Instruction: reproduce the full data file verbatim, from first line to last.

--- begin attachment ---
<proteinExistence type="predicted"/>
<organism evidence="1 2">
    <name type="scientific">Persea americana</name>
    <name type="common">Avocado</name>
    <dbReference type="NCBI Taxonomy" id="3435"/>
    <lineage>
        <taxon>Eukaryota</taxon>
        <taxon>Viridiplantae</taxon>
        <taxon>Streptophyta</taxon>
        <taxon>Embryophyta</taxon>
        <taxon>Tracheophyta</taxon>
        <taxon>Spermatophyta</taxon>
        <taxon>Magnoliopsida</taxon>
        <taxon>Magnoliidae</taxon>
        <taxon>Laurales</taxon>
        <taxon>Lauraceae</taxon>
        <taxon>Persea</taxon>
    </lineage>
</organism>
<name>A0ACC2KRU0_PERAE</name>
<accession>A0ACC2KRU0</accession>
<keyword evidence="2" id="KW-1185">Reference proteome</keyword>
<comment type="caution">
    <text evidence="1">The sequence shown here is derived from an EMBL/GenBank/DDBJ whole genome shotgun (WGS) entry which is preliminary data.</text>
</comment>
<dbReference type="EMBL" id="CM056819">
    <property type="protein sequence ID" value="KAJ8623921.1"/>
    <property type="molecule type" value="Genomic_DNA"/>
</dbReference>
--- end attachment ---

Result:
<proteinExistence type="predicted"/>
<organism evidence="1 2">
    <name type="scientific">Persea americana</name>
    <name type="common">Avocado</name>
    <dbReference type="NCBI Taxonomy" id="3435"/>
    <lineage>
        <taxon>Eukaryota</taxon>
        <taxon>Viridiplantae</taxon>
        <taxon>Streptophyta</taxon>
        <taxon>Embryophyta</taxon>
        <taxon>Tracheophyta</taxon>
        <taxon>Spermatophyta</taxon>
        <taxon>Magnoliopsida</taxon>
        <taxon>Magnoliidae</taxon>
        <taxon>Laurales</taxon>
        <taxon>Lauraceae</taxon>
        <taxon>Persea</taxon>
    </lineage>
</organism>
<name>A0ACC2KRU0_PERAE</name>
<accession>A0ACC2KRU0</accession>
<keyword evidence="2" id="KW-1185">Reference proteome</keyword>
<comment type="caution">
    <text evidence="1">The sequence shown here is derived from an EMBL/GenBank/DDBJ whole genome shotgun (WGS) entry which is preliminary data.</text>
</comment>
<dbReference type="EMBL" id="CM056819">
    <property type="protein sequence ID" value="KAJ8623921.1"/>
    <property type="molecule type" value="Genomic_DNA"/>
</dbReference>